“In her deeply researched, incisive, and scintillating first book, Cohen presents a triptych of brief lives portraying now forgotten but nonetheless singular women whose intelligence, passion, creativity, daring, and charisma were shaping forces in modern culture . . . Cohen’s astute, graceful, and far-reaching profiles not only acquaint us with three extraordinary, innovative, and influential women who rejected gender expectations but also illuminate the essential visions and voices twentieth-century lesbians and gays brought to evolving modernity.”—Donna Seaman, Booklist (starred review)
“Woven through the history of modernism are glittering strands of lives that seem certain to fade from the historical record, but without whom the fabric of that great cultural upheaval would lose color and design. In an unfathomable feat of research and storytelling, Lisa Cohen recovers three of those lives and suggests that the ephemeral nature of their legacies is central to their importance in their own time—and in ours.”—Honor Moore, author of The Bishop’s Daughter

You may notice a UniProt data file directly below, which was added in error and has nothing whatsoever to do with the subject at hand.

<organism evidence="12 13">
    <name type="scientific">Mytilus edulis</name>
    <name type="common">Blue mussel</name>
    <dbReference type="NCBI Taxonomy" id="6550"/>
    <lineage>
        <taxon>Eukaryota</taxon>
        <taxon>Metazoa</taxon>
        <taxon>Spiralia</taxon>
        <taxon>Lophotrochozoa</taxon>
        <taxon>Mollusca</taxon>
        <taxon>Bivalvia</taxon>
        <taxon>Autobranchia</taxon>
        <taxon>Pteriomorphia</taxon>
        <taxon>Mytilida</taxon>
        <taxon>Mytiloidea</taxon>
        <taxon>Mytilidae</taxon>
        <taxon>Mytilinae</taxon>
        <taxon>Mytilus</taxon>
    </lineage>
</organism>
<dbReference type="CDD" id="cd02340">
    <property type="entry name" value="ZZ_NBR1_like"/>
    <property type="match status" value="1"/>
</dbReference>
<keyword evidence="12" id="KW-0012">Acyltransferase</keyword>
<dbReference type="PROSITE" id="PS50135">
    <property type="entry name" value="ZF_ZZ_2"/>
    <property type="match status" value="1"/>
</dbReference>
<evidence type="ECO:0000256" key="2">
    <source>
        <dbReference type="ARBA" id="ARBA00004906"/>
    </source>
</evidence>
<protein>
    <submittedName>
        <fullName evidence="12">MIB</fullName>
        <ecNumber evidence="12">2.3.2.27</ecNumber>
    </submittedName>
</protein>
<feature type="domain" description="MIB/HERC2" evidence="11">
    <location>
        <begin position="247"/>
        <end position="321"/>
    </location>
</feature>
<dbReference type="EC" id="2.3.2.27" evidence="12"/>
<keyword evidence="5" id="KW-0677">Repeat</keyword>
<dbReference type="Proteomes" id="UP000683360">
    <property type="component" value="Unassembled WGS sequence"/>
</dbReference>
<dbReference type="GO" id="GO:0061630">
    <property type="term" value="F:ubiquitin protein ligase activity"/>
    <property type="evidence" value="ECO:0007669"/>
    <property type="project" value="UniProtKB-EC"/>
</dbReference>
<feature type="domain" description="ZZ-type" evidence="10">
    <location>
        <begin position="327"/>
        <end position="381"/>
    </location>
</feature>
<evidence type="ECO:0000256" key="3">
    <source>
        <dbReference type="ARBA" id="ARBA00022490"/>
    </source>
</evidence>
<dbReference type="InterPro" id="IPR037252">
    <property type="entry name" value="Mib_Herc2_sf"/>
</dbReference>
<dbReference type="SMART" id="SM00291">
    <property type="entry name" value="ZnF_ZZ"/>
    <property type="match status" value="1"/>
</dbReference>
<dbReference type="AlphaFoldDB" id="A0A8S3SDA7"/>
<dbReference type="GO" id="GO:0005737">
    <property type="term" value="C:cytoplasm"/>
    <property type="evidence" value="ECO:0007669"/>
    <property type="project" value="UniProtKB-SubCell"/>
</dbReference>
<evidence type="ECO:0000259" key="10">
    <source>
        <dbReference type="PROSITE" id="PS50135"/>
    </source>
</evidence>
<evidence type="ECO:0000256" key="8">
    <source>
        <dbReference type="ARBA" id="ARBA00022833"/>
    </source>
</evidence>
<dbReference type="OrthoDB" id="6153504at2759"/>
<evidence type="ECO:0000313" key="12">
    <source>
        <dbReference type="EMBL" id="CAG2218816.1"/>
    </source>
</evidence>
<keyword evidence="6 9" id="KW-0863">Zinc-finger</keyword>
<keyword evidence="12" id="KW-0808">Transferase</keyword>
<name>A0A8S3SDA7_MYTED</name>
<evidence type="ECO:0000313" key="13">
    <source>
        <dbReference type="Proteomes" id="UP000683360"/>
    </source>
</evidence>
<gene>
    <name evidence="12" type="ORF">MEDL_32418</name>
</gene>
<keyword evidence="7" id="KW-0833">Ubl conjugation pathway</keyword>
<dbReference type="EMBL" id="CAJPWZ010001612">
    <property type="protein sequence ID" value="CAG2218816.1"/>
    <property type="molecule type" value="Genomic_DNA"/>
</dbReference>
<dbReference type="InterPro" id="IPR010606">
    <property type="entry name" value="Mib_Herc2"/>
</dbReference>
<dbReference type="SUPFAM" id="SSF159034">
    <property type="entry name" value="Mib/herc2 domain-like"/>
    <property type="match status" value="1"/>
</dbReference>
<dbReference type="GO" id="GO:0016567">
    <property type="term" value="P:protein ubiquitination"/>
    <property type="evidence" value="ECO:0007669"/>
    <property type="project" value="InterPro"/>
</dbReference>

“An astonishingly original, scholarly, sensitive, and above all beautifully written work.”—Selina Hastings, author of The Secret Lives of Somerset Maugham
“Staggering . . . Astounding . . . Lush . . . Cohen writes with an outstanding amount of research and knowledge . . . Cohen has such a masterful command of information that the story never stops fascinating the reader.”—Courtney Gillette, Lambda Literary